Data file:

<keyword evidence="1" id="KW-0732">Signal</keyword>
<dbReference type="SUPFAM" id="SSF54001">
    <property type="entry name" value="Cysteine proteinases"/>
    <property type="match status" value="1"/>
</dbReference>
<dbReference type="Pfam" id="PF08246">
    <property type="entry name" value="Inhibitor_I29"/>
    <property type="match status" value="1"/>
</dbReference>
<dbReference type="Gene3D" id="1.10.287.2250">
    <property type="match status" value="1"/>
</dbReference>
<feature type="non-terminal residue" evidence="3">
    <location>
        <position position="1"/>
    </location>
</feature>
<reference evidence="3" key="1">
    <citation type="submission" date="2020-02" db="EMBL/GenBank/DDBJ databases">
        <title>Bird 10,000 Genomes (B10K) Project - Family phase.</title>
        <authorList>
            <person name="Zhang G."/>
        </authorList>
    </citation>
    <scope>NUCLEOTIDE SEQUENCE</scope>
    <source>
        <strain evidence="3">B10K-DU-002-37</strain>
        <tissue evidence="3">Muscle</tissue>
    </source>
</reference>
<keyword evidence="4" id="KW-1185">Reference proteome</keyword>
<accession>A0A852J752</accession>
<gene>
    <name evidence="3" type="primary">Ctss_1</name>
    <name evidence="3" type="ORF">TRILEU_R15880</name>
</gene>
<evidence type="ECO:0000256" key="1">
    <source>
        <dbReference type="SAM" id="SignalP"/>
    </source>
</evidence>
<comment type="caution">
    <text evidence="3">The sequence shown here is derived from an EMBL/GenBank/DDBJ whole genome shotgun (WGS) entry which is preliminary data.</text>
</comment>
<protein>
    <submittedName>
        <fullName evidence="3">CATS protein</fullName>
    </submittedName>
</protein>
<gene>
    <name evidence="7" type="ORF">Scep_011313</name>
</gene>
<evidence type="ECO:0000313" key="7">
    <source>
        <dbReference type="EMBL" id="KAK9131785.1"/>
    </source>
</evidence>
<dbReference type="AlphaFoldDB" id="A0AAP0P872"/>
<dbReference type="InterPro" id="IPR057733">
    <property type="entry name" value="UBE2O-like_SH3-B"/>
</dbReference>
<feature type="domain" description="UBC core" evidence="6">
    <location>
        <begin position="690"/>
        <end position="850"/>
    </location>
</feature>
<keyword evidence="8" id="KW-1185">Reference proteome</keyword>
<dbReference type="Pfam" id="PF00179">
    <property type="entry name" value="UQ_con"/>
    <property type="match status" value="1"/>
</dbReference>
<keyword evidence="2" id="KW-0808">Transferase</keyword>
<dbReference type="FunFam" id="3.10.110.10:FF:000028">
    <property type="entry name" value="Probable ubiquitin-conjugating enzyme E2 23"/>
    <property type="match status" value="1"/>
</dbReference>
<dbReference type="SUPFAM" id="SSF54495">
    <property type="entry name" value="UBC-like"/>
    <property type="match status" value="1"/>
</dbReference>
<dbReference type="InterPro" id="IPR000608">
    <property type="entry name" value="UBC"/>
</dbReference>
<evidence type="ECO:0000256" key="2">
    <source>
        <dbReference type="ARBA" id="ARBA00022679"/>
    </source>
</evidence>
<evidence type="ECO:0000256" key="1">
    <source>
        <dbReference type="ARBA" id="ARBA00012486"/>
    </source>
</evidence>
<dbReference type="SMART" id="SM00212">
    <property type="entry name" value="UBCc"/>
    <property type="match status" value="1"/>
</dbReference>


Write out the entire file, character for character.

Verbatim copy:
<keyword evidence="1" id="KW-0732">Signal</keyword>
<dbReference type="SUPFAM" id="SSF54001">
    <property type="entry name" value="Cysteine proteinases"/>
    <property type="match status" value="1"/>
</dbReference>
<dbReference type="Pfam" id="PF08246">
    <property type="entry name" value="Inhibitor_I29"/>
    <property type="match status" value="1"/>
</dbReference>
<dbReference type="Gene3D" id="1.10.287.2250">
    <property type="match status" value="1"/>
</dbReference>
<feature type="non-terminal residue" evidence="3">
    <location>
        <position position="1"/>
    </location>
</feature>
<reference evidence="3" key="1">
    <citation type="submission" date="2020-02" db="EMBL/GenBank/DDBJ databases">
        <title>Bird 10,000 Genomes (B10K) Project - Family phase.</title>
        <authorList>
            <person name="Zhang G."/>
        </authorList>
    </citation>
    <scope>NUCLEOTIDE SEQUENCE</scope>
    <source>
        <strain evidence="3">B10K-DU-002-37</strain>
        <tissue evidence="3">Muscle</tissue>
    </source>
</reference>
<keyword evidence="4" id="KW-1185">Reference proteome</keyword>
<accession>A0A852J752</accession>
<gene>
    <name evidence="3" type="primary">Ctss_1</name>
    <name evidence="3" type="ORF">TRILEU_R15880</name>
</gene>
<evidence type="ECO:0000256" key="1">
    <source>
        <dbReference type="SAM" id="SignalP"/>
    </source>
</evidence>
<comment type="caution">
    <text evidence="3">The sequence shown here is derived from an EMBL/GenBank/DDBJ whole genome shotgun (WGS) entry which is preliminary data.</text>
</comment>
<protein>
    <submittedName>
        <fullName evidence="3">CATS protein</fullName>
    </submittedName>
</protein>
<gene>
    <name evidence="7" type="ORF">Scep_011313</name>
</gene>
<evidence type="ECO:0000313" key="7">
    <source>
        <dbReference type="EMBL" id="KAK9131785.1"/>
    </source>
</evidence>
<dbReference type="AlphaFoldDB" id="A0AAP0P872"/>
<dbReference type="InterPro" id="IPR057733">
    <property type="entry name" value="UBE2O-like_SH3-B"/>
</dbReference>
<feature type="domain" description="UBC core" evidence="6">
    <location>
        <begin position="690"/>
        <end position="850"/>
    </location>
</feature>
<keyword evidence="8" id="KW-1185">Reference proteome</keyword>
<dbReference type="Pfam" id="PF00179">
    <property type="entry name" value="UQ_con"/>
    <property type="match status" value="1"/>
</dbReference>
<keyword evidence="2" id="KW-0808">Transferase</keyword>
<dbReference type="FunFam" id="3.10.110.10:FF:000028">
    <property type="entry name" value="Probable ubiquitin-conjugating enzyme E2 23"/>
    <property type="match status" value="1"/>
</dbReference>
<dbReference type="SUPFAM" id="SSF54495">
    <property type="entry name" value="UBC-like"/>
    <property type="match status" value="1"/>
</dbReference>
<dbReference type="InterPro" id="IPR000608">
    <property type="entry name" value="UBC"/>
</dbReference>
<evidence type="ECO:0000256" key="2">
    <source>
        <dbReference type="ARBA" id="ARBA00022679"/>
    </source>
</evidence>
<evidence type="ECO:0000256" key="1">
    <source>
        <dbReference type="ARBA" id="ARBA00012486"/>
    </source>
</evidence>
<dbReference type="SMART" id="SM00212">
    <property type="entry name" value="UBCc"/>
    <property type="match status" value="1"/>
</dbReference>